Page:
Tugboats assist USS Carl Vinson down the James River as it moves from dry dock to a nearby pier at Northrop Grumman
Newport News shipyard in May 2007. The aircraft carrier is undergoing a scheduled refueling complex overhaul that will
replenish its nuclear fuel and upgrade its services and infrastructure to prepare it for another 23 years of service.
Hughes, who worked on Carl Vinson when it was
being built and was director of aircraft carrier engineering for the first two RCOHs, said, “We leverage a
lot of the technology that’s being designed for and
installed on new-construction ships.”
The island superstructure of Carl Vinson has been
modified to a configuration similar to that of George H. W.
Bush, he said, “which gives advantages with respect to
aircraft launch and recovery and primary flight-control
[systems] as well as the layout of combat systems.”
One of the major improvements to the ship is an
alteration of its electrical power distribution system to
increase capacity and accommodate new systems,
especially the thousands of computers on a ship that
was built before the personal computer age.
“The overall generation capacity on the ship was
fine,” Hughes said, “but getting it distributed to all the
places on the ship is something that we’ve increased,
so that gives the ship an increased service-life margin
for even more growth after they leave here.”
Carl Vinson will push through the water with four
new 21-foot-diameter Rolls-Royce propellers, the first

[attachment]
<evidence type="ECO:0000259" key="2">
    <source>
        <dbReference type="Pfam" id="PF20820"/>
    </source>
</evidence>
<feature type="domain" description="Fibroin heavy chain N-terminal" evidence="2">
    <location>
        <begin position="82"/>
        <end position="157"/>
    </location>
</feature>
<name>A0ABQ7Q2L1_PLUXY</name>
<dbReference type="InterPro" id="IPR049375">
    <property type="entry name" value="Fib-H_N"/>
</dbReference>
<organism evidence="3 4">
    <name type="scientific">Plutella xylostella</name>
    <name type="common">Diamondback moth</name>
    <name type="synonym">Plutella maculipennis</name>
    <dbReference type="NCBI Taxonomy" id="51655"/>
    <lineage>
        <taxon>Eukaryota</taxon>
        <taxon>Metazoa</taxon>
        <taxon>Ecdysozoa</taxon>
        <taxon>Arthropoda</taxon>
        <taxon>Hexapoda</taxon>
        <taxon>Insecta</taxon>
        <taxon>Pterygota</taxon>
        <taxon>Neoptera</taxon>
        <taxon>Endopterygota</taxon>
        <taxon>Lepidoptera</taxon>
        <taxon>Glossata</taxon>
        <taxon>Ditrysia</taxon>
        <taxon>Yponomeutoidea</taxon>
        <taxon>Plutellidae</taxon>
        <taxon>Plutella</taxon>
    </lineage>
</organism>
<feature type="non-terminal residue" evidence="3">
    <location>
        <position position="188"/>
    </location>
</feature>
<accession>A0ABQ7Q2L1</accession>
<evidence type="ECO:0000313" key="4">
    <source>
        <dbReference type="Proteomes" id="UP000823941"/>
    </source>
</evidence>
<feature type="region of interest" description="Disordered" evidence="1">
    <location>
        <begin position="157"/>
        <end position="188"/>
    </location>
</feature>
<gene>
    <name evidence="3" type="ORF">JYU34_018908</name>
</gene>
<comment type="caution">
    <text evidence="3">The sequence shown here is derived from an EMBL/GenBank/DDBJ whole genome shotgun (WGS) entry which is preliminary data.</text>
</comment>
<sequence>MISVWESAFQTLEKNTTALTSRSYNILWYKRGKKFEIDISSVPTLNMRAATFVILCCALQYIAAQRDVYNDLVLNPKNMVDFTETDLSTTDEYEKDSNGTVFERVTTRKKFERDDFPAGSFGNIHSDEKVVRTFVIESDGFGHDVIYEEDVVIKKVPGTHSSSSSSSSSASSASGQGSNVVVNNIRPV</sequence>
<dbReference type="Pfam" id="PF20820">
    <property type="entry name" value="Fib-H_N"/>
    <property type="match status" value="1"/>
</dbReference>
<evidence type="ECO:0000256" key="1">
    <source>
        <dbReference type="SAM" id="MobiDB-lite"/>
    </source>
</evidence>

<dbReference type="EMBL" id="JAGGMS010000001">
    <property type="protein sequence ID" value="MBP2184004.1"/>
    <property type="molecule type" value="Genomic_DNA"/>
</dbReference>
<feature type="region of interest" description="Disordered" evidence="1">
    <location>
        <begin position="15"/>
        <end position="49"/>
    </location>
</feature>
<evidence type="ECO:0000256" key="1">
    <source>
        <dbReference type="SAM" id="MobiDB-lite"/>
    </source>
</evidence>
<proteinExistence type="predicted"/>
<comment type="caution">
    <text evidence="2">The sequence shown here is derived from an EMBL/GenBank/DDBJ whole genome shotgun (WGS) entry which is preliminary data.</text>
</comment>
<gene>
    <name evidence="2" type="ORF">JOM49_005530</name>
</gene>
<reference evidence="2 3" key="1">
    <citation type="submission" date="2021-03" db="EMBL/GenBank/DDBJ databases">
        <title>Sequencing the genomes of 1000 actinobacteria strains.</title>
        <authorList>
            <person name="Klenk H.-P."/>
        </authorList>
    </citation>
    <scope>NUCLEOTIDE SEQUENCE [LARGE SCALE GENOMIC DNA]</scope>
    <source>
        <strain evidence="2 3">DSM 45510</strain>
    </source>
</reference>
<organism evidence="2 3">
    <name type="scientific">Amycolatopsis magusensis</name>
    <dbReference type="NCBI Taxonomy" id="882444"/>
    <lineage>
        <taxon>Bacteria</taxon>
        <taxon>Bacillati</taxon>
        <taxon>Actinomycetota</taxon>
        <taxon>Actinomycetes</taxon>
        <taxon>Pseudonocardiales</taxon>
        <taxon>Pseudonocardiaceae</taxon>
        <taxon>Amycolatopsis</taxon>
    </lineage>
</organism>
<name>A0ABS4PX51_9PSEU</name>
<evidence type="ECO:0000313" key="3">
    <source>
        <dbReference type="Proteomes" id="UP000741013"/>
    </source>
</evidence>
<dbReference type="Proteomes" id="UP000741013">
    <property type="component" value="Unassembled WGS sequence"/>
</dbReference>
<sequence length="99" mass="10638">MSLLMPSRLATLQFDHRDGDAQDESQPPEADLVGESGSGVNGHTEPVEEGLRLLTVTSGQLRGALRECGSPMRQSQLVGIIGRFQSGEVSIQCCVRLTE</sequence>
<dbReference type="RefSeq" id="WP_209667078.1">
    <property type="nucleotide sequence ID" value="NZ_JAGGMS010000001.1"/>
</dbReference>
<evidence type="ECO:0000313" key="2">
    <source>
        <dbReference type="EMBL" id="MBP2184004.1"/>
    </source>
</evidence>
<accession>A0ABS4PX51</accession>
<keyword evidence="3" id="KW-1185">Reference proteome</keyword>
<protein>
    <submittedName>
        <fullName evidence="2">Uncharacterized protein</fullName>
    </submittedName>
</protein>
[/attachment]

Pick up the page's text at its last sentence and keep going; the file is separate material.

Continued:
to be installed during an RCOH and the same design
installed on the George H.W. Bush.
After acceptance sea trials, Carl Vinson will go
through a shakedown cruise to thoroughly test and certify its systems, including the navigation system, the
flight deck and the precision-approach landing system.
Also to be conducted will be combined combat systems
ship qualification trials, “a series of at-sea exercises and
tests to verify that the shipboard [combat] systems had
been installed correctly and can be operated and maintained safely and effectively,” Carter said.
The carrier then will return for the post-shakedown
availability and restricted availability periods to allow
for adjustments or repairs of systems and more equipment upgrade installations. Upon completion, the ship
will be ready for working up for fleet service and a
change of homeport to San Diego.
Despite the Navy’s plans to reduce the size of crews
on its future ships, the RCOH will not result in any
substantial reduction in the crew of the Carl Vinson,
which is nominally manned by about 3,300 Sailors.
During the overhaul, the crew size dropped to about
2,500 at one point, Carter said. Because of low demand
for their skills during an overhaul, many specialists in
operations and intelligence were diverted to other
units, where they were more needed. The crew also
supported the Navy’s need for individual augmentees,
deploying an average of more than 40 Sailors worldwide in any given month during the overhaul.
“The biggest challenge for the Sailors of Carl Vinson
during RCOH is to remember that this warship exists to
do the nation’s bidding, and not to be in the overhaul